Similarly, Agile just doesn't make any sense for contracting, and especially doesn't make any sense for the sort of contracting that the government does. While those onerous contracting requirements are indeed a terrible match for software development, they do still serve their original purpose of preventing or mitigating fraud.
I'm not sure how to address this, other than there are situations where customers have needs and requirements that, with all the will in the world, are not absolute and where good off-the-shelf commodity solutions just don't exist. In such situations, being able to research, understand, build services against those needs and then iterate again without having to spend time documenting requirements ahead of time (which we know will change, or will be wrong!) is a bonus. There has been a significant amount of work done in the past few weeks with the state's lawyers and with advisors from 18F and the Federal government who *have* gone through successful procurement for agile development services where the state's lawyers have been satisfied that they can meet requirements for detecting, preventing and mitigating fraud.
Don't hire startup guys to fix the government's IT problems. Hire a corporation that's successfully consolidated or integrated tons of disparate systems. It's less sexy, but it's a lot harder, and is a much more realistic analogy to the problems that the government solves -- dealing with a complicated legacy; a nebulous set of stakeholders; complicated and conflicting requirements that impede a "clean" implementation; etc...
I don't think anyone is suggesting that *startups* be hired to "fix the government's IT problems". No one can fix the government's IT problems other than government itself; saying things like that perpetuates the myth that IT is a "thing" that can be fixed in the first place. The situation we're in is that governments need to *understand* and integrate systems and services that work together that get the job done, and they also need to get better at dealing with stakeholders and conflicting requirements. Again, this is why one of my early recommendations was that the state empower a single person who can be the product owner - who is trusted to make decisions that are in the best interests of the service, without micromanaging from stakeholders.

I hope you understand that Code for America isn't "doing" this. We've been working with the state to reform *how the state treats technology* and how the state works internally *so that the state gets better technology outcomes*.
posted by danhon at 12:13 PM on December 8, 2015 [48 favorites]


@schmod, re your last comment.

Again, I think there's a vast continuum in one person's understanding of "microservices" to another's, and hopefully when the vendor presentation is up you'll see how the state intends to move forward. I don't think it's what you think it's going to be, though, and I completely understand why you might *think* it's going to be cargo-culting stupendously-small-microservices direction.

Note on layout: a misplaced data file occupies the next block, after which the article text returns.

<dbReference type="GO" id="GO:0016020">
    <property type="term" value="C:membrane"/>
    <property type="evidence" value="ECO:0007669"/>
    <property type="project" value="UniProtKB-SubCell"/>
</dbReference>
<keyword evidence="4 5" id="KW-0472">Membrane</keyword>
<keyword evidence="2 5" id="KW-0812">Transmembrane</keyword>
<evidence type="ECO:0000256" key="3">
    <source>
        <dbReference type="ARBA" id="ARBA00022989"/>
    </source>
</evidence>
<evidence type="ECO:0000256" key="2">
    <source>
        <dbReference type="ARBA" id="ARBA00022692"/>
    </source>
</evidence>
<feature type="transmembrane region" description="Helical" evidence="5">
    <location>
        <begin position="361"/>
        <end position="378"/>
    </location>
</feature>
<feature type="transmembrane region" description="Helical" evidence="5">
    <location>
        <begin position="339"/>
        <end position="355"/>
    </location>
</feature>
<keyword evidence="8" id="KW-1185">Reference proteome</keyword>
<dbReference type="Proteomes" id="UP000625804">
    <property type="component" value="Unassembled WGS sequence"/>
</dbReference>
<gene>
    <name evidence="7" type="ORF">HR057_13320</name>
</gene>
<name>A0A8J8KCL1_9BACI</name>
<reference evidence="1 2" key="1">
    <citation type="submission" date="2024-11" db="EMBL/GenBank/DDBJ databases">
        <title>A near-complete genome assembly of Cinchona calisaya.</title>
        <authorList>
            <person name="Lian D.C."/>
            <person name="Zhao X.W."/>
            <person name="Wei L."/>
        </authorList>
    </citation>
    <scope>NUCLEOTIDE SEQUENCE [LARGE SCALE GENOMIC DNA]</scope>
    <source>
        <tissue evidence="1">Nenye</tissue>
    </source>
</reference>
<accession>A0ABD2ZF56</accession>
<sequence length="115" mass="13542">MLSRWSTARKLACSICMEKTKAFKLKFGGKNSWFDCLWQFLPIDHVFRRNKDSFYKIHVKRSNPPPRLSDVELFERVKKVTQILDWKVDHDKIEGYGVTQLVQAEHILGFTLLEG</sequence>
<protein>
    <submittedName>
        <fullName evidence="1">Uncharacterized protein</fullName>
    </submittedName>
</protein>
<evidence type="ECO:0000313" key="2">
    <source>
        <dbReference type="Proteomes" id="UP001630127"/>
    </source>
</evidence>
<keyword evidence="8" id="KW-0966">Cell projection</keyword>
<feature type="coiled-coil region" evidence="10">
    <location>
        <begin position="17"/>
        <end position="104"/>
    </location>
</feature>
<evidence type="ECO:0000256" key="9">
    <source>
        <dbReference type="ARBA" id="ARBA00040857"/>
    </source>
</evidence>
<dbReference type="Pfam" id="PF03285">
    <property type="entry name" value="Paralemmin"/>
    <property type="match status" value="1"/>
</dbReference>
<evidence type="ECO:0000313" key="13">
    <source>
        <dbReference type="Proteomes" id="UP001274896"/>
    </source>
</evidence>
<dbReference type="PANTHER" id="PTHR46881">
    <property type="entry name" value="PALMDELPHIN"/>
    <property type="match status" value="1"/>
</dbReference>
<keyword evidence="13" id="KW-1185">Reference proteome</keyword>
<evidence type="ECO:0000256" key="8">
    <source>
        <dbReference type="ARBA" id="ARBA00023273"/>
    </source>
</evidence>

As someone who has been in the room and has been working with California and its Federal partners on this, I can't emphasize enough that everyone understands that this is *hard*. The issue is that the payoff, if this is done *well* is order of magnitudes better than what the state would expect to achieve through a stereotypical monolithic procurement (which I'm fairly certain to stand behind, having read the last draft).

For this work to succeed, and for government to get better, a bridge needs to be forged between people who *have* delivered good services, quickly and can cut through molasses *and* the people who understand the current legacy systems. *Both* parties are needed: the new to push the old harder, in a stronger direction, and the old to explain why things were done a certain way (and why they might need to continue to be done that way, too).

I've tried very hard at least in the tone of the blog posts that I've put together to demonstrate that everyone involved understands that this is *hard* and requires a fundamentally different way of working, and all of the associated changes that entails.

Are you saying the state shouldn't try because it's hard? Or that not enough people have stood up and immolated themselves demonstrating to your satisfaction that it *is* going to be hard?
posted by danhon at 12:20 PM on December 8, 2015 [20 favorites]


I've been following some of the 18F developments, as I'd really hope that Canada would try something along these lines.

One thing that did trouble me a bit about a recent services tender round reported by 18F is that it appears that competitive bids are allowed below what could be legal minimum wage for the work required. That's not trimming fat; that's "sharing economy" exploitation.
posted by scruss at 12:39 PM on December 8, 2015 [2 favorites]


scruss: "That's not trimming fat; that's "sharing economy" exploitation."

AKA "trimming bone".
posted by boo_radley at 12:40 PM on December 8, 2015 [3 favorites]


Just had to use privately made HR software that was a maze of stupidity, so I tend to believe the problem lies in when this stuff was made. Things worked differently 30 years ago.
posted by destro at 12:44 PM on December 8, 2015


Unfortunately GDS now apparently imploding as the Civil Service reasserts its right to hand massive contracts to the Right Sort of Huge corp.
posted by bonaldi at 12:55 PM on December 8, 2015 [2 favorites]


You'll take my COBOL from my cold dead hands.
posted by Damienmce at 12:57 PM on December 8, 2015 [4 favorites]


Damienmce: "You'll take my COBOL from my cold dead hands."

Good news: You get to keep it.
Bad news: We plan on nudging it into the pit along with your cold dead self.
posted by boo_radley at 1:21 PM on December 8, 2015 [5 favorites]


Don't hire startup guys to fix the government's IT problems. Hire a corporation that's successfully consolidated or integrated tons of disparate systems.

From what I understand, these corporations are few and far between, if they exist at all.